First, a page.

On March 4th, a group of 20 students, Mr Robinson and Mrs Cheung, their two boys, and Ms Hall started our journey to Eswatini. After 31 hours of travel, we arrived in Johannesburg, South Africa. We spent one night there and then started our six-hour bus ride the next morning to Eswatini to a game park named Mlilwane.
We were welcomed by zebras, warthogs and other non-predatory animals, and then saw our beehive-like cabins. In Mlilwane, we experienced a two-hour morning hike up Execution Rock to be greeted by an unbelievable view of the valleys of Eswatini. After our hike, we split the group in two. Half of the group went horseback riding and the other half went on a bike ride around the park.
After spending two nights in Mlilwane, we then travelled to a guest house called Malendela’s, with an incredible garden surrounding us; we truly felt like we were in the middle of paradise. During the four days at Malendela’s, we took a one-hour bus ride to an elementary school where we began our work.
We were greeted by a group of kids from kindergarten to grade seven. To say they were just as excited to see us as we were to see them would be an understatement. Our service work consisted of mixing cement, moving bricks, building the walls and filling the holes. It doesn’t feel much like work when there are 100+ smiling kids around you. We also got the chance to go to a grandmother’s house who lives with sometimes up to 10 children in little huts smaller than a squash court. The huts are made out of branches and mud with very little security and warmth. We were able to build two small stone buildings for these families.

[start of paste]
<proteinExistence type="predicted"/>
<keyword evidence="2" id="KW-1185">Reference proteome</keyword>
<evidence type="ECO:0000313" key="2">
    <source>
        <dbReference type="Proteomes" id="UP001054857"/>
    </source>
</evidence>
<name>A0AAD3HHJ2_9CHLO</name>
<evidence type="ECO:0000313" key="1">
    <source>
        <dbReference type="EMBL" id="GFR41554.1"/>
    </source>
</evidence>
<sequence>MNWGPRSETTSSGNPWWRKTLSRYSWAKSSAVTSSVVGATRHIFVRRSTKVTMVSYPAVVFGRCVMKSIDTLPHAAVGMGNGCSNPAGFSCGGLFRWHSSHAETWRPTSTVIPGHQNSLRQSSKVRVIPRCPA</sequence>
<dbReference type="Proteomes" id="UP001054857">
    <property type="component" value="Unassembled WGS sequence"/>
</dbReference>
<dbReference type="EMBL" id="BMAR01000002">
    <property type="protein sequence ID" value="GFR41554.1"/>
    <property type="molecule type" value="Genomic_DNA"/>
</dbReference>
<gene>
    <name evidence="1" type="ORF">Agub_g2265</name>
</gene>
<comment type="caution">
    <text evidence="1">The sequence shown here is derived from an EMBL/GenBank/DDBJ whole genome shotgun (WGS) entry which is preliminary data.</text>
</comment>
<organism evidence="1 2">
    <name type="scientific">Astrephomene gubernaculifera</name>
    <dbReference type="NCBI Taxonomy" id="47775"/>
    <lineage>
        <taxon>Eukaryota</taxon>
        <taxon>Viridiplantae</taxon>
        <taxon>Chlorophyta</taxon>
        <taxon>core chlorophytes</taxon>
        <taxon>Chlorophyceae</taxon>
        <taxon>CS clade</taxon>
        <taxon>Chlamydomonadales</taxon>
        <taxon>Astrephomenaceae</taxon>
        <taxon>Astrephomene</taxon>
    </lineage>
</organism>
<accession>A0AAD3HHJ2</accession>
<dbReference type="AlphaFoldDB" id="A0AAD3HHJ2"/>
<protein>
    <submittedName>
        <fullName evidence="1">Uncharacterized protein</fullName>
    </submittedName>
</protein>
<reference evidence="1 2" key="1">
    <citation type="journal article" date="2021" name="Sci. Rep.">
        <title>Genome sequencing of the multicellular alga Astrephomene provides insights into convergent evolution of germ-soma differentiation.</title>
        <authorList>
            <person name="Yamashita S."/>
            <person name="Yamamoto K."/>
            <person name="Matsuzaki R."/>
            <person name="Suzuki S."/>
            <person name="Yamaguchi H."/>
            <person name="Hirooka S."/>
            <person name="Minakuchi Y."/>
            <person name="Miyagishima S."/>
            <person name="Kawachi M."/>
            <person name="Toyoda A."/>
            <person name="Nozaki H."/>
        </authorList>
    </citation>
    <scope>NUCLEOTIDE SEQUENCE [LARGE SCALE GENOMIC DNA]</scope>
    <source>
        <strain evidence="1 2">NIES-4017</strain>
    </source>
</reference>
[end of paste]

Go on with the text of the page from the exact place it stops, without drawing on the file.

We also had the chance to go to another game park called Hlane. This park had more predatory animals including lions. We stayed at Hlane for two nights while doing two early morning safaris, a rhino walk and a late afternoon safari. After our two nights at Hlane, we came back to Malendela’s to continue our work at the elementary school.
Unfortunately, because of covid-19, we had to cut our trip short two days; we had one less day at the worksite and we travelled across the South African border to arrive in Kruger Park. We stayed for two nights in South Africa. While we were in the park, we were lucky to see a baby hippo that was a few days old and a jaguar, along with the other animals. From there, we travelled another six hours back to the airport to then separated the group as many were flying home to different places.
On behalf of the rest of the students from the Eswatini service trip, we’d like to say how unbelievable and eye-opening this trip was. We’d also like to say a huge thank you to Mr Robinson, Mrs Cheung, Ms Hall, Joe, and Pam for putting all their time and effort into making this trip unforgettable! Thank you!
Chaya N, Mackenzie ‘20